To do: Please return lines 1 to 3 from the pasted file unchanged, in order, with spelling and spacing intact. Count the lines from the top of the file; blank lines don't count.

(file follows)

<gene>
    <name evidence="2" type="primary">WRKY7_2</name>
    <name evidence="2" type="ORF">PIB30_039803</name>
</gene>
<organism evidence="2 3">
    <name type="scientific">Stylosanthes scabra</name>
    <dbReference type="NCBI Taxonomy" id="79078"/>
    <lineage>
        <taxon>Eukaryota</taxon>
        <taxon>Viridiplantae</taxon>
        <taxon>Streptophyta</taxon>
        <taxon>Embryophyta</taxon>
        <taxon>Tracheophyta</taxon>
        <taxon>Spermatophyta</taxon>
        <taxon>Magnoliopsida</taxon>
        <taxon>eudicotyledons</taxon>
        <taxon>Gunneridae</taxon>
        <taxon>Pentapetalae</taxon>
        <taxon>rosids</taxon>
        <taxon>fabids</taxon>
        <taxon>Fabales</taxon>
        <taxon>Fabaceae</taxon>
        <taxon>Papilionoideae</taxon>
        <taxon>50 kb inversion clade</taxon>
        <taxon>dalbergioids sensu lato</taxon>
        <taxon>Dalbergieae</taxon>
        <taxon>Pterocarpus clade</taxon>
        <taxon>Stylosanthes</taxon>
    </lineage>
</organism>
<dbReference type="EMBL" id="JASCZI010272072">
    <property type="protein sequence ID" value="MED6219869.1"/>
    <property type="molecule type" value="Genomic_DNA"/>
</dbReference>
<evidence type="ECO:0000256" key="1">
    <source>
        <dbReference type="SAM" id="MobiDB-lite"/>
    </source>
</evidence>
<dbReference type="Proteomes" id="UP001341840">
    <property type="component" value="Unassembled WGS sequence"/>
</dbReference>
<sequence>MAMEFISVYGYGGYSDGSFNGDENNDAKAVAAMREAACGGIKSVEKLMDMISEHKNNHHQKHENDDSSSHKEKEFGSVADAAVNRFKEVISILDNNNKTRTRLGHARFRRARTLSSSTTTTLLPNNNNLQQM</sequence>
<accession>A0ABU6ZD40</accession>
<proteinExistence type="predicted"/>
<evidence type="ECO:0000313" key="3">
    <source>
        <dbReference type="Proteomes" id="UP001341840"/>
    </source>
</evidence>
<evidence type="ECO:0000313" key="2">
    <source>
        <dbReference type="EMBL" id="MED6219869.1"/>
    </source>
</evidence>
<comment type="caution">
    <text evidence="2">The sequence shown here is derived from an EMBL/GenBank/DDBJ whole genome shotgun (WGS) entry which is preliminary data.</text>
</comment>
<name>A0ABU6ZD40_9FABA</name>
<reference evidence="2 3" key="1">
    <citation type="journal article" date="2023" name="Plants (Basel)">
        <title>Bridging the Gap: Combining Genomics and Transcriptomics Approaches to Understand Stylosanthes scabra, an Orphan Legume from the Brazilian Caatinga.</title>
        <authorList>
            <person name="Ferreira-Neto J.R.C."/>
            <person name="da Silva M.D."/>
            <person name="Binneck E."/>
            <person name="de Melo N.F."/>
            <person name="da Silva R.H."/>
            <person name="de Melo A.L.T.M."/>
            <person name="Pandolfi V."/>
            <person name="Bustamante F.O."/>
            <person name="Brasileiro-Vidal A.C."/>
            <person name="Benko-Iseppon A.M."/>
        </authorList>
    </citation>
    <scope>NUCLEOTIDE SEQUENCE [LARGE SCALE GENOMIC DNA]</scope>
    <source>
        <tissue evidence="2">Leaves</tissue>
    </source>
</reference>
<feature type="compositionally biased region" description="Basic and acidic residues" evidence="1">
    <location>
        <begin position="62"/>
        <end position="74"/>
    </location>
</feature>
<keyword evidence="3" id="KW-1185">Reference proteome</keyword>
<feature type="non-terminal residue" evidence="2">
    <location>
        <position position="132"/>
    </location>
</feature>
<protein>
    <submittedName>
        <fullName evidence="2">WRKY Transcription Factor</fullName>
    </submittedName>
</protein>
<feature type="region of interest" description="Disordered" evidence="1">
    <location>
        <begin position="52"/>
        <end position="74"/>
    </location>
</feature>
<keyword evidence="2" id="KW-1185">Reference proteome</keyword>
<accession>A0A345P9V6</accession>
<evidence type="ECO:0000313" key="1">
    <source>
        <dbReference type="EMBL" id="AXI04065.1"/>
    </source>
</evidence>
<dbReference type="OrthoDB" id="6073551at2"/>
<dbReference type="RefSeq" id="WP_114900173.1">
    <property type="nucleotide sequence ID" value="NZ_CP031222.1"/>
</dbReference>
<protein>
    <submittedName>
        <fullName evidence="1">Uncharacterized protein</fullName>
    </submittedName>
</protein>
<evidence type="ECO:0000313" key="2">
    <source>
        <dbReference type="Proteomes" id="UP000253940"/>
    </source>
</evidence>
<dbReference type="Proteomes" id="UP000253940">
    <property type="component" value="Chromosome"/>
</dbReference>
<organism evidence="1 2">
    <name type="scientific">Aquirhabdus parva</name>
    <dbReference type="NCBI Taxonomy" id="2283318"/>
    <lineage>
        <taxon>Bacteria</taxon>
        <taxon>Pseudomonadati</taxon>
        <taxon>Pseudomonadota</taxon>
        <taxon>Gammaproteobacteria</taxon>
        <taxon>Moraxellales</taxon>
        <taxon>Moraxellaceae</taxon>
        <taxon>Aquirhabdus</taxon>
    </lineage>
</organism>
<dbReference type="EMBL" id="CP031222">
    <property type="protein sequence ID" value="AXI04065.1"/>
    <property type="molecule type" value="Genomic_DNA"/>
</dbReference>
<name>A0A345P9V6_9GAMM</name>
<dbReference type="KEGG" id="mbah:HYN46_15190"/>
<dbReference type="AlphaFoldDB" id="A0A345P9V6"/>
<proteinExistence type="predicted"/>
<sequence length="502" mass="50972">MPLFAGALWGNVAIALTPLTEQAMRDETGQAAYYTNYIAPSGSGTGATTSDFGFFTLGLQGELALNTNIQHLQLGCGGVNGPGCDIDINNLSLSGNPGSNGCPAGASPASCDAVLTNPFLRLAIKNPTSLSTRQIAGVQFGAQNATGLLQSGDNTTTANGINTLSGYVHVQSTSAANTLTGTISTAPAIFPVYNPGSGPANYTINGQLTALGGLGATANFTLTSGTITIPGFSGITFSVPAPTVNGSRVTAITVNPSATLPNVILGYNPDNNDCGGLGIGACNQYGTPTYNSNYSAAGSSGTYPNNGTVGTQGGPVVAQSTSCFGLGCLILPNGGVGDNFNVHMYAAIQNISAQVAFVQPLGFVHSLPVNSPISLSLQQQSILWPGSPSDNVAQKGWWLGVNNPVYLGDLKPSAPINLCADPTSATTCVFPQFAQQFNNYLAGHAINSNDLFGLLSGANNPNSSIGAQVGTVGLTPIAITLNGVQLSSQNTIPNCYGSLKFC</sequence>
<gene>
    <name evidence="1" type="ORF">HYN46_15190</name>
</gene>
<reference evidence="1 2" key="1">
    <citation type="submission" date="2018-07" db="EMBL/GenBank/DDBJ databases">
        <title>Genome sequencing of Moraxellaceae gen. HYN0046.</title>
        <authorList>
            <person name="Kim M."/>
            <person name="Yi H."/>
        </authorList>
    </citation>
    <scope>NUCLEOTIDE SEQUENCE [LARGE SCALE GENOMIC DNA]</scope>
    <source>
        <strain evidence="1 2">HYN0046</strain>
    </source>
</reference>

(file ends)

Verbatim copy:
<gene>
    <name evidence="2" type="primary">WRKY7_2</name>
    <name evidence="2" type="ORF">PIB30_039803</name>